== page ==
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ikkainogakusei's Blog Blog Tools Rate This Blog
Creation Date: 02-12-2003 10:07 PM
Blog Info
Status: Public
Entries: 17
Comments: 33
Views: 50,365

In General Spirit of the Intent Entry Tools Rate This Entry
  #11 New 12-27-2003 12:43 PM
So after having finished my research and taking a few days for the generic winter celebration we here in Northern California used to call Christmas, I thought I'd reply to some of the posts addressed to me on the 'Science/Etherial' thread.To my surprise I found it missing. I looked on my own history and found no trace of the thread. I can only assume that it had been stricken from the forums area because it was considered too controversial.

I am left with a monologue rather than the preferred dialogue. I prefer the latter even if it is fraught with conclusion jumping, ad hominem, and grand standing. There is always potential for synthesis, for understanding, and every once in a while a paradigm shift from either perspective.

So the title of my journal entry is ‘Spirit of the Intent' for a reason, I should jump into that. What I was trying to get across in the ‘Science/Etherial' thread is that the manner in which a person addresses an argument (regardless of ‘side') is important. To attack a person with great disregard for common courtesy, or the most minimal amount of respect is worthy of reflection. As I had said it before, I am guilty of this action as well. The question is purpose. What purpose is served by using disparaging adjectives while making an argument? Is this short-term therapy for some who feel impotent in their daily lives? Could it be that conflict resolution for martial artists can only be that of martial rhetoric? Is it possible that there is a self-perpetuating need for conflict which manifests itself as rhetorical, profanatory, randori? I hope not.

I remember more than one person citing ‘freedom of speech' as the driver of such discourteous conduct and it made me sad. Yes, we have the freedom to speak in any manner that we choose with very few exceptions. Yes, there are more than a few countries in which this is not an option. But does this mean that we eventually reach a ‘norm' of derision which is frighteningly close to Jerry Springer?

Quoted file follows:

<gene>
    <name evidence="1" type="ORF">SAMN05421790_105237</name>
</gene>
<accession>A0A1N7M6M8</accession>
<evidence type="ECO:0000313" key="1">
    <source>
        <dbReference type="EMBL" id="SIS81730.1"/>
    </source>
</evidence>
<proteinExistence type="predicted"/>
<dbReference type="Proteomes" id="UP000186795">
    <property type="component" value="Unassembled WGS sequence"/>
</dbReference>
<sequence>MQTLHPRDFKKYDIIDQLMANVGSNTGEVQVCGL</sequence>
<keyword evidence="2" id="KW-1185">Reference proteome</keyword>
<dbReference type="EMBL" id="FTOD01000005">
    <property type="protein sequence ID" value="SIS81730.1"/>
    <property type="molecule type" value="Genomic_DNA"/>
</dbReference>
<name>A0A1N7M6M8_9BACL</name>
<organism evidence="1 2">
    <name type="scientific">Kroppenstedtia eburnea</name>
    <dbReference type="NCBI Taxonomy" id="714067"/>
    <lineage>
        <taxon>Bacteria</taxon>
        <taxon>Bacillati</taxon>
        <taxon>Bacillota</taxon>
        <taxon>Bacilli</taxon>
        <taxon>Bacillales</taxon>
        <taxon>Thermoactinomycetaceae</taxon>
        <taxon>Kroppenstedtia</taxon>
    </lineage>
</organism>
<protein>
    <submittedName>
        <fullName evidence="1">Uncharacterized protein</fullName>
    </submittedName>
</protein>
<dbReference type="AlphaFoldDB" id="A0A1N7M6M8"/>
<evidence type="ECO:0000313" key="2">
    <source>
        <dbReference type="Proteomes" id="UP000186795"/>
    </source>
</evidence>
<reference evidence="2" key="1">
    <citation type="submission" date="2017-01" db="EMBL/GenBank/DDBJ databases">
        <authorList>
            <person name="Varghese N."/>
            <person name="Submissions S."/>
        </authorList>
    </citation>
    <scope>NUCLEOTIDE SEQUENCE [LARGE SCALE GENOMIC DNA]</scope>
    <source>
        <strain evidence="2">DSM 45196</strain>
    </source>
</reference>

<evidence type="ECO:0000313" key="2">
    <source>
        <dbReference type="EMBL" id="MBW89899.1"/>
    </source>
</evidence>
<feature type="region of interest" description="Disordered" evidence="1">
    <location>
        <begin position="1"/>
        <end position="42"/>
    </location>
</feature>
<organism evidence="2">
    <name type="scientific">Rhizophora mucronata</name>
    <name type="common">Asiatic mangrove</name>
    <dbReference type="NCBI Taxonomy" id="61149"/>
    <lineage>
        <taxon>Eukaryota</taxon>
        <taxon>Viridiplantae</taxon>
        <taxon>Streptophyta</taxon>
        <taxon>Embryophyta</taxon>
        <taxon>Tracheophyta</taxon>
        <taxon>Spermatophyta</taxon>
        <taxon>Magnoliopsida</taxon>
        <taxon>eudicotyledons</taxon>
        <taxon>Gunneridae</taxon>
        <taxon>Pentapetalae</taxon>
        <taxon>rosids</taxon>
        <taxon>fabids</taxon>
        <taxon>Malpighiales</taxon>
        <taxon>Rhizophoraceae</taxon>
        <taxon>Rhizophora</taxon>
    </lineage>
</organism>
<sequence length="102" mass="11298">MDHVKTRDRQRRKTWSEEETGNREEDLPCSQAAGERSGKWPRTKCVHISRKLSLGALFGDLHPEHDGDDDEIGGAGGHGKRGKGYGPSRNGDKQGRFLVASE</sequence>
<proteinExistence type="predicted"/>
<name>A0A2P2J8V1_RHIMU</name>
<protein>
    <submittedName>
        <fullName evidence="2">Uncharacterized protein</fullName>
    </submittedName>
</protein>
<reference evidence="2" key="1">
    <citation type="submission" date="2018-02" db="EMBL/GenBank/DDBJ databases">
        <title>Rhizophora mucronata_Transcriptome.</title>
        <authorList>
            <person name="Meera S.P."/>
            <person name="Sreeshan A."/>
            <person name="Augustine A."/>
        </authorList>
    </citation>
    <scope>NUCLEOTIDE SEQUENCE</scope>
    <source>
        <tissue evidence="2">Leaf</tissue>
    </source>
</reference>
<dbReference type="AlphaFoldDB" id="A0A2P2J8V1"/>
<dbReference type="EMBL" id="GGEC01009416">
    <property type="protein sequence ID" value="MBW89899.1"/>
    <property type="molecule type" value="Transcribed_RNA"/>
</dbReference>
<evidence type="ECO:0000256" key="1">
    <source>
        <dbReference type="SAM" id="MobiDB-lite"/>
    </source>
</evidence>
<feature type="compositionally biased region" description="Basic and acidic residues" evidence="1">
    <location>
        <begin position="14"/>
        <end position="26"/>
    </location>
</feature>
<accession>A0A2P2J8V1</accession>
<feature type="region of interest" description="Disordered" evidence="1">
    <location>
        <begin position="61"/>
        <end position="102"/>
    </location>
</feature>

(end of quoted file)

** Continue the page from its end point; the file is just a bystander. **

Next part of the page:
Please understand, I am not trying to wrangle control of speech, I'm really just asking why it must go there. For those of us who have had physical confrontations/ abuse/ assaults or whathaveyou; was there not a moment when we discovered that in aikido, we did not -=have=- to destroy our ‘enemy' in order to keep ourselves safe? Could there be a parallel in rhetoric?
Views: 2523 | Comments: 7

RSS Feed 7 Responses to "Spirit of the Intent"
#7 01-04-2004 12:18 AM
Kelly Allen Says:
Being aware that we have isms is what sets those of us who want to improve our social deemenor apart from those who just want to learn a martial art. IE poeple who say they are perfect, and the others who say no one is perfect, but can improve on themselves none the less. From the few post I've seen you, and I for that matter, are the latter. Hope your new Chair Person doesn't give you all to much of a hard time. Kelly
#6 01-03-2004 10:06 AM
[[[allright, this made sense when I typed it. That happened to be about 15 minutes after I woke up]]] I agree that behavior amongst similar experiences manifests similarly (mostly). We have a new department chair who hails from New York and enjoys (forgive the crude term) 'ball-busting' but he hasn't gotten that Californians generally don't make that a constant habit. <<So in his environment, this was okay, and he's a little confused about this not taking so well in his new environment.>> As for mal/well-adjustment: I guess I assume that even though we all have some level of dysfunction in our upbringing that we all are trying to get beyond it. I, probably unfairly, assume that aikidoka live a more conscious life. I can't say that I am fully conscious of all my -isms but I am working on it, and I generally think that all aikidoka are like my local fellow aikidoka. FWIW